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How easily could someone break into a password protected text file like Word?

  • have you googled "how to crack a Word password"? – schroeder May 7 '17 at 14:21
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    Why not use keepass2 or a similar password manager? It's designed for storing passwords in a file protected by a master password. – CodesInChaos May 7 '17 at 18:03
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For modern versions of Word (Word 2007 and later), it appears that Microsoft has got the encryption pretty much right: They use multiple iterations of SHA-1 (since Office 2013, this has been replaced with SHA-512) for key derivation, and they use AES with a 128-bit key for encryption, compared to the older schemes that used everything from a 16-bit key to a 40-bit key. So if you are using Word 2007 or later, and ideally Word 2013 or later, it should be reasonably secure. Formats compatible with versions prior to 2007 will not be secure at all.

However, at least historically, Word has been known to litter temporary files all around itself while you are working on a document. I'm not sure if this is still the case, but remember that Word is a word processor; it's not really designed to keep secrets against a determined adversary who has access to your system. The document password protection only really helps if the adversary can get their hands only on the intentionally saved document file, and nothing else. There are many threat models where this protection would not be sufficient, and many of those would seem to apply to lists of passwords.

So it stands to reason that you could get reasonable protection against certain threats by keeping your passwords in an encrypted document maintained in a recent version of Word making sure to use non-backward-compatible formats.

On the other hand, by using a tool specifically designed to securely keep a list of passwords, you get one that is much smaller (thus far less risk of a bug having crept in, and far more likely for a compromising bug to be taken seriously), tailored for the purpose (thus far less likely to litter plaintext all around), and intended for the purpose (thus likely has useful features such as the ability to generate passwords, set password expiration dates, etc.). That's a password manager.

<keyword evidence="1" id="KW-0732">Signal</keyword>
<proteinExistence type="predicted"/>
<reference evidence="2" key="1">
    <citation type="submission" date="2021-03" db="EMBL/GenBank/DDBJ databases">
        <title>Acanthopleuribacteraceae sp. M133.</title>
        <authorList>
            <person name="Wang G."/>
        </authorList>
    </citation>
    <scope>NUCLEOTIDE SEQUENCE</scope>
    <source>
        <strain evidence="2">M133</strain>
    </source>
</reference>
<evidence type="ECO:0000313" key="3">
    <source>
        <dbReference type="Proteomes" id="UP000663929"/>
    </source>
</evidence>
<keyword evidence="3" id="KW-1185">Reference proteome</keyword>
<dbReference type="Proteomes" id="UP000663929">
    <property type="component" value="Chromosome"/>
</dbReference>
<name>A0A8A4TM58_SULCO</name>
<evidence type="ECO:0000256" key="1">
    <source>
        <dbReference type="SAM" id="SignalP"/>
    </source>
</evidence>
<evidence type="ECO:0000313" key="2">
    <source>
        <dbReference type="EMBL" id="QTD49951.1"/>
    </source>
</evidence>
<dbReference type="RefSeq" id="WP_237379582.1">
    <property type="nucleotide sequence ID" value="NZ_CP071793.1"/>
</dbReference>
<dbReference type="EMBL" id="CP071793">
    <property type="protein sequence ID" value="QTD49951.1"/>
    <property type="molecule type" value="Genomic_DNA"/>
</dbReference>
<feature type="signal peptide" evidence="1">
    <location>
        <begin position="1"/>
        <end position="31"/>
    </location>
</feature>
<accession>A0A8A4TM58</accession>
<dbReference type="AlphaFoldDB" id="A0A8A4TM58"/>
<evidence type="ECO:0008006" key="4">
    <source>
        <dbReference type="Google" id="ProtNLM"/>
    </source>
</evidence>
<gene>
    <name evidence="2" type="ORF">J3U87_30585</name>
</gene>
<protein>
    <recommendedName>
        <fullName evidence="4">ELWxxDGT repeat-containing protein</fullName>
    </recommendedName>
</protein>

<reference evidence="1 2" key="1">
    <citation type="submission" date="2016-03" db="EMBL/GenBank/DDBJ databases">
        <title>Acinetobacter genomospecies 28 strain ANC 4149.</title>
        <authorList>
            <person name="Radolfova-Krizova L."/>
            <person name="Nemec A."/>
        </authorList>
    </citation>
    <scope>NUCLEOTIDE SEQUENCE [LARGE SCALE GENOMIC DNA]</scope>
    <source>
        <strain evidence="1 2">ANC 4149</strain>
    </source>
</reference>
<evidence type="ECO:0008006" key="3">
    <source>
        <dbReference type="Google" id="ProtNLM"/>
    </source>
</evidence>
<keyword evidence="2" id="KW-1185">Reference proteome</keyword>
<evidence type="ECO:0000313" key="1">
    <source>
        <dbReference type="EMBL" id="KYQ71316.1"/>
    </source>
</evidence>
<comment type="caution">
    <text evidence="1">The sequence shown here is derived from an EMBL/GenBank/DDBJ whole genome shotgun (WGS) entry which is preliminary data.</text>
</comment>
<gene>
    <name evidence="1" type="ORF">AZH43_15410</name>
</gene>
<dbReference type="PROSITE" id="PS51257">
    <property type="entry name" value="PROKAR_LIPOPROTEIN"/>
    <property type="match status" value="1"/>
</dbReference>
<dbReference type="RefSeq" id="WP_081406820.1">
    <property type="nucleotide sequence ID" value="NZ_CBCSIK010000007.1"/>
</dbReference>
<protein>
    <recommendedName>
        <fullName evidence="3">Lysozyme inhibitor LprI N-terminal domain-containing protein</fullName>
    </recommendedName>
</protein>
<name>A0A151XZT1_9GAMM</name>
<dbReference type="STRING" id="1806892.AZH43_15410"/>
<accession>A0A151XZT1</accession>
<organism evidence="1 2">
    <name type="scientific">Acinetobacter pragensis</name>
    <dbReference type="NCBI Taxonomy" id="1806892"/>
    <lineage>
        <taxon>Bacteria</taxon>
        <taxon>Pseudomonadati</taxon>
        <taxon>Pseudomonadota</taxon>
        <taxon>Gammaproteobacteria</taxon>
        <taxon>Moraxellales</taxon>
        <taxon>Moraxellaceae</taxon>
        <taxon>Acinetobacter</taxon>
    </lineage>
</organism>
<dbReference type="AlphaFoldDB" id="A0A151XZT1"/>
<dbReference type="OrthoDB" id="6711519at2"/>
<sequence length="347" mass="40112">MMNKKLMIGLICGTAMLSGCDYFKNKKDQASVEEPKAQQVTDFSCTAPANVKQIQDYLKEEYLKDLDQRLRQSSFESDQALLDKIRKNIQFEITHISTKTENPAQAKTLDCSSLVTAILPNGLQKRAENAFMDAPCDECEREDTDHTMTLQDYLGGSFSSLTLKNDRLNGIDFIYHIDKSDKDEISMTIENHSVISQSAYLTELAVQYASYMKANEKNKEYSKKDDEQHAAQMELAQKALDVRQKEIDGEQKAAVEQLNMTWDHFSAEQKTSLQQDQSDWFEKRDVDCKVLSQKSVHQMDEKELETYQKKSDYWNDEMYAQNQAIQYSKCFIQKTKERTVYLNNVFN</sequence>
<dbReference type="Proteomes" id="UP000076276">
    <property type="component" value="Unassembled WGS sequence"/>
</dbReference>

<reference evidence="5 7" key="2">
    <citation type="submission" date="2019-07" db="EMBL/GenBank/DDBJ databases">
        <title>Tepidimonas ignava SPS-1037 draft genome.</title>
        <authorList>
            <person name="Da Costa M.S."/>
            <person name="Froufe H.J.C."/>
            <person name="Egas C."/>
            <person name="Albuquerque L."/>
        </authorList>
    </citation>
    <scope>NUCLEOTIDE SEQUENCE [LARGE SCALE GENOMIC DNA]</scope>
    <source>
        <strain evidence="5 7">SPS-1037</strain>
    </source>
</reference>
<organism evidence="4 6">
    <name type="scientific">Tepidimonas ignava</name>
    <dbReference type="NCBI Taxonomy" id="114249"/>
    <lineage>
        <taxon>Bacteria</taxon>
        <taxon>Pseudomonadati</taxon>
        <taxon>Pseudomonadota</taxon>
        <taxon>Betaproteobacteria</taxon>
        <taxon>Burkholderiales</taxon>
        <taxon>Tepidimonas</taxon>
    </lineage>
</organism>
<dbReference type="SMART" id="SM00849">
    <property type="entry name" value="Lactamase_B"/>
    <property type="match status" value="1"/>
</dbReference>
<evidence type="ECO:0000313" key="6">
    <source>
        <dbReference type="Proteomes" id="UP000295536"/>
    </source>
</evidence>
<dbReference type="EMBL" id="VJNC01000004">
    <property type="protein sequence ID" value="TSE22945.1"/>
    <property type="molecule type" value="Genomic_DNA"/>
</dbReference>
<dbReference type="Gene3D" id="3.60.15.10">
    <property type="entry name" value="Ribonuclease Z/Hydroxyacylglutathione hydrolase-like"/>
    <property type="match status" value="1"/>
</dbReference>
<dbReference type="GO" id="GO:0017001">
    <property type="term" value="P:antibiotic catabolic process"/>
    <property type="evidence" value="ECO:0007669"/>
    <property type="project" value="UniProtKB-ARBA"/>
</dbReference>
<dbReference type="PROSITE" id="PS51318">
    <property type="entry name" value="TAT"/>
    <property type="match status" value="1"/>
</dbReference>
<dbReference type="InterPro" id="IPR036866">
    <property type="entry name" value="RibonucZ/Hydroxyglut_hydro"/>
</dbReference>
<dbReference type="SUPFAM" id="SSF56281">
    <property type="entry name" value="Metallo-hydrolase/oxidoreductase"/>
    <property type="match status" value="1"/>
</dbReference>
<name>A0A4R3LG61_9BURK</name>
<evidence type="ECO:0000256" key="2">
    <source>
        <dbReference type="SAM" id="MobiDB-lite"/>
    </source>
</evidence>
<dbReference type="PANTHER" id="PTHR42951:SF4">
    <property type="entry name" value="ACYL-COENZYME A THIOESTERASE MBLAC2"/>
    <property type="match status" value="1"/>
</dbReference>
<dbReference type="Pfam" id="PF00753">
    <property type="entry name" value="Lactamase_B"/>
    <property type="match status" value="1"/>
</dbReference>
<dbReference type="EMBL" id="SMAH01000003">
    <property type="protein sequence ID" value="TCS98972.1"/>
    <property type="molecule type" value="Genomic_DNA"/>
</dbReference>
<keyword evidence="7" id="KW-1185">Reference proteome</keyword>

I discuss this also on my personal web site, where my recommendation is to use a password manager. (Actually, that's currently my second top advice, second only to do not share your passwords with anyone.)

Whichever way you go, wherever you store your list of passwords will require a high-grade passphrase. Remember that anyone who is able to guess that password will have access to all of your accounts; treat it accordingly. I suggest reasonably long Diceware passphrases (also) for this.

  • i can't belive word is actually decent about this! good info, thanks for sharing. – dandavis May 8 '17 at 4:46
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    Related and highly highly useful info: it appears that LibreOffice offers a very high level of security - askubuntu.com/questions/827178/… – Gabriel Staples Jul 9 '19 at 23:59
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Some programs are made for encryption. Other programs are not.

Microsoft Office products' password-protected features (such as preventing certain spreadsheet cells from being edited, or a document from being viewed) are historically meant as convenience features. In 2003, the average office worker wouldn't open documents with special software to get around limitations. These days, such knowledge has matured and tools have been made widely available.